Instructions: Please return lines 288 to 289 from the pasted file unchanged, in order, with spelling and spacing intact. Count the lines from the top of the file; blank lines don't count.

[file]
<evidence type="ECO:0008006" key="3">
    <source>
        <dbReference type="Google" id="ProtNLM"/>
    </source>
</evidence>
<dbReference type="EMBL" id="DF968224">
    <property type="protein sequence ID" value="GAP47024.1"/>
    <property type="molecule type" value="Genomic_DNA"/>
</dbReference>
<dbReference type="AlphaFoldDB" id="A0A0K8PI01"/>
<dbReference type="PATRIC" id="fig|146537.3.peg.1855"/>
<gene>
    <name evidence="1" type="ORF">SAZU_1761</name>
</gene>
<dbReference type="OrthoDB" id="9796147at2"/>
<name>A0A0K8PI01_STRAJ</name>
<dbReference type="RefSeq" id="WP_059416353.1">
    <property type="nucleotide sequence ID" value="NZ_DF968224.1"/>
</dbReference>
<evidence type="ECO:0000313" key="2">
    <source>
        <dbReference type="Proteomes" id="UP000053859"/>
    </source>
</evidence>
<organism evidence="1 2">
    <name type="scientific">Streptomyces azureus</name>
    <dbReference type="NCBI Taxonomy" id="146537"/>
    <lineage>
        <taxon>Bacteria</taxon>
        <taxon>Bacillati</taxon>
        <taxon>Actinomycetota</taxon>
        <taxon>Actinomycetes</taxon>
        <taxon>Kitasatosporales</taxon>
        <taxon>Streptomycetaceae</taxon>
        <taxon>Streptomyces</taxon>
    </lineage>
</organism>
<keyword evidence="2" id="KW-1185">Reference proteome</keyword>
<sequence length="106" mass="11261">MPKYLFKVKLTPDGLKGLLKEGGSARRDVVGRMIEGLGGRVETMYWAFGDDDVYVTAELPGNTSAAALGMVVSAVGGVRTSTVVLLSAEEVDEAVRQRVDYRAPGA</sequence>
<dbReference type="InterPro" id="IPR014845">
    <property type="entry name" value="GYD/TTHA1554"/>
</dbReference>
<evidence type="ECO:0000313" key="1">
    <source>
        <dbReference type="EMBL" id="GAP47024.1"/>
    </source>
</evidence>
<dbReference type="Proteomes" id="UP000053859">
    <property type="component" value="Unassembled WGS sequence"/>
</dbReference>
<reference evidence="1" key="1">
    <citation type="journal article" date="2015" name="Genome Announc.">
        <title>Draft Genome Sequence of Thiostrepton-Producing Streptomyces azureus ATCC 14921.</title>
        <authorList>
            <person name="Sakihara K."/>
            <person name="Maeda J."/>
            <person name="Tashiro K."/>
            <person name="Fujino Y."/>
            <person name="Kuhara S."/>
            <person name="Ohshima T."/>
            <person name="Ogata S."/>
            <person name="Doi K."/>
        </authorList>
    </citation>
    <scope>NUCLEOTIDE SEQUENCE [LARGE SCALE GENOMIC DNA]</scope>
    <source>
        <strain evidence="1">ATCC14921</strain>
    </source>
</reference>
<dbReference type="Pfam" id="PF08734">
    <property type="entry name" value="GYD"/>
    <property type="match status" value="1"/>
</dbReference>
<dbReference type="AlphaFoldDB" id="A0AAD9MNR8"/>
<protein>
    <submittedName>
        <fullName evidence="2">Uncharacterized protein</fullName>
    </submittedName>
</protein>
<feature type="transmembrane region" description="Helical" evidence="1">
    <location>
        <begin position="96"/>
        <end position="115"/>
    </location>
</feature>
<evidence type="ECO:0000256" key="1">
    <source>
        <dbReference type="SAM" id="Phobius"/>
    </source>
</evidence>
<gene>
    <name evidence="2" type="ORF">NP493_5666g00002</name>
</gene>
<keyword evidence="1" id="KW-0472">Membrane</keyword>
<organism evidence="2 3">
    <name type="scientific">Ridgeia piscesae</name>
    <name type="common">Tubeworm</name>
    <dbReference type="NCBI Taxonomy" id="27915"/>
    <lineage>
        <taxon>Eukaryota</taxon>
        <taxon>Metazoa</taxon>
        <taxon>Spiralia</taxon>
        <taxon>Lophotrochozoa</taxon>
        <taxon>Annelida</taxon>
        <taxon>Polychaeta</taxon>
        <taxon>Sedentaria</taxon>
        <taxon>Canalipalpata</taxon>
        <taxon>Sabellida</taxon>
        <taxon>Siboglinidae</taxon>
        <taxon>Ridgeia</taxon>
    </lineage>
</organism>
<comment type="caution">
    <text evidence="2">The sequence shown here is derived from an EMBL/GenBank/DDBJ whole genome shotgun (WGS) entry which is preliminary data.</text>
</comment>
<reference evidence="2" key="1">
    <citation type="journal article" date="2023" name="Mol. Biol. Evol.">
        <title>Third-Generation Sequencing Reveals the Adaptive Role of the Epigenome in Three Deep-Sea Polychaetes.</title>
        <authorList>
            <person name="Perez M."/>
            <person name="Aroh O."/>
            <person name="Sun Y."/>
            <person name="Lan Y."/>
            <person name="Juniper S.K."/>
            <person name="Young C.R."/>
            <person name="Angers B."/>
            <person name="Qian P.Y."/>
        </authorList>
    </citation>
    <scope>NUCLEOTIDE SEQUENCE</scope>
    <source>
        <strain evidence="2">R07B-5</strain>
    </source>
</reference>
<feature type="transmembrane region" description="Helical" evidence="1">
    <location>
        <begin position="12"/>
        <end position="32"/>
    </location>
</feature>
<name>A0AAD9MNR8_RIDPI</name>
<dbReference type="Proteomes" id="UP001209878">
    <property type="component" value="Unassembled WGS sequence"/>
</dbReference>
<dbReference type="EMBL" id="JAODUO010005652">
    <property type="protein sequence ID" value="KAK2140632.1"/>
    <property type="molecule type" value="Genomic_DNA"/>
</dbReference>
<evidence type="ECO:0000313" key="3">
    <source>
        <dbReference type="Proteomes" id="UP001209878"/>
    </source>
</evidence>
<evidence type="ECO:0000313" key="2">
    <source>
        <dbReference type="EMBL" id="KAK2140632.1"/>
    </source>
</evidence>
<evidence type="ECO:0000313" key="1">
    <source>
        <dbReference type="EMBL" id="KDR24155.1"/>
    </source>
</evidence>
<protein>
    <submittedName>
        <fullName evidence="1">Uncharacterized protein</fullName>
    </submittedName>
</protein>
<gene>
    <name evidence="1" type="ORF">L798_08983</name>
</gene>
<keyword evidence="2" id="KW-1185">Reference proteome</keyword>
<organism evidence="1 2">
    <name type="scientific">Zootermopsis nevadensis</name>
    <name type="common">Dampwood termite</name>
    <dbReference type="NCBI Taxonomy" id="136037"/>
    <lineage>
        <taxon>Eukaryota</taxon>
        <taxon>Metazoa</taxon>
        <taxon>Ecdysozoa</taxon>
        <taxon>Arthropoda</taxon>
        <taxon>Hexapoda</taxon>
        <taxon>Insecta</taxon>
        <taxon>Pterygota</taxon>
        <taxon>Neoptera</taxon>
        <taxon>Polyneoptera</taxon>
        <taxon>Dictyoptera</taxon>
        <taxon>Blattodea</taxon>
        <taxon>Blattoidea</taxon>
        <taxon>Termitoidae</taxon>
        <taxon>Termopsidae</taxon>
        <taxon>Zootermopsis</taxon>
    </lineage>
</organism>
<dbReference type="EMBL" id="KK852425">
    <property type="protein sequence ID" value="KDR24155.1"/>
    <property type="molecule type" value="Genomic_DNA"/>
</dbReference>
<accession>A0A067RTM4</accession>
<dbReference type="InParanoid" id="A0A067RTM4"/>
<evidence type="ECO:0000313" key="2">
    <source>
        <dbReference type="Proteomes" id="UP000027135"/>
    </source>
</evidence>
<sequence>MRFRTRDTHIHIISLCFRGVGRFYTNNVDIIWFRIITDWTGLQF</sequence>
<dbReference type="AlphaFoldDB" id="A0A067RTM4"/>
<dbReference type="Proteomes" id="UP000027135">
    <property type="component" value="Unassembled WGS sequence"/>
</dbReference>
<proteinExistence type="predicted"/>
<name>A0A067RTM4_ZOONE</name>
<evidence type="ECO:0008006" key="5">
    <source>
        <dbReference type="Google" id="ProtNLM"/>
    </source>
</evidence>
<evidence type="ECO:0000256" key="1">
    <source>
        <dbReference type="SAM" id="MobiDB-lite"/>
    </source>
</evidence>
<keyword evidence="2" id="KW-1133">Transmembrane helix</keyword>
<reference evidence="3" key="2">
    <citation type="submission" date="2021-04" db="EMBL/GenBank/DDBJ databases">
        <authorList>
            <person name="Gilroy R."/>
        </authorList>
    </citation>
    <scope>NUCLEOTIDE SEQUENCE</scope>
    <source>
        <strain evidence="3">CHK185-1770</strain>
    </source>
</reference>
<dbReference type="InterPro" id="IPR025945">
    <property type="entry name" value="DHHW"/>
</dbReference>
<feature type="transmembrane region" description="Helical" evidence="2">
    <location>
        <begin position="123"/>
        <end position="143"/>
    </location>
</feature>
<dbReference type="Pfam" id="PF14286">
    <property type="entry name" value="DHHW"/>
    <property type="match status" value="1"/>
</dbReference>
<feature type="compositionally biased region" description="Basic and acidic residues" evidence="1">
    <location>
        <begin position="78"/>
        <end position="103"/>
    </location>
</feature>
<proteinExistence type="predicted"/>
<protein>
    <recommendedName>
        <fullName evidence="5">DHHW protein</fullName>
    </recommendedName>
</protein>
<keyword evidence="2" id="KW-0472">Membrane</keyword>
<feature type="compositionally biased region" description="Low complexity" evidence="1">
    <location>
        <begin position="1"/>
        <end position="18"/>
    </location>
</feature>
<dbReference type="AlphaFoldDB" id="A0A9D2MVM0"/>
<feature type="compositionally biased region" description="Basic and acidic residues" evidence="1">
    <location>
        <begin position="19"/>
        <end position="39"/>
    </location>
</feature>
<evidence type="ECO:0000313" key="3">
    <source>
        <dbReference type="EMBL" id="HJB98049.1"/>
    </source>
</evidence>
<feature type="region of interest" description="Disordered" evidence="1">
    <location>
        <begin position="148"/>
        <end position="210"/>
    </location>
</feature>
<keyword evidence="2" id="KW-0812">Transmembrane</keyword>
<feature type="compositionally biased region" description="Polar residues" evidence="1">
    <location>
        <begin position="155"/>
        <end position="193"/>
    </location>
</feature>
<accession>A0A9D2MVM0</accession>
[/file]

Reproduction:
        <begin position="155"/>
        <end position="193"/>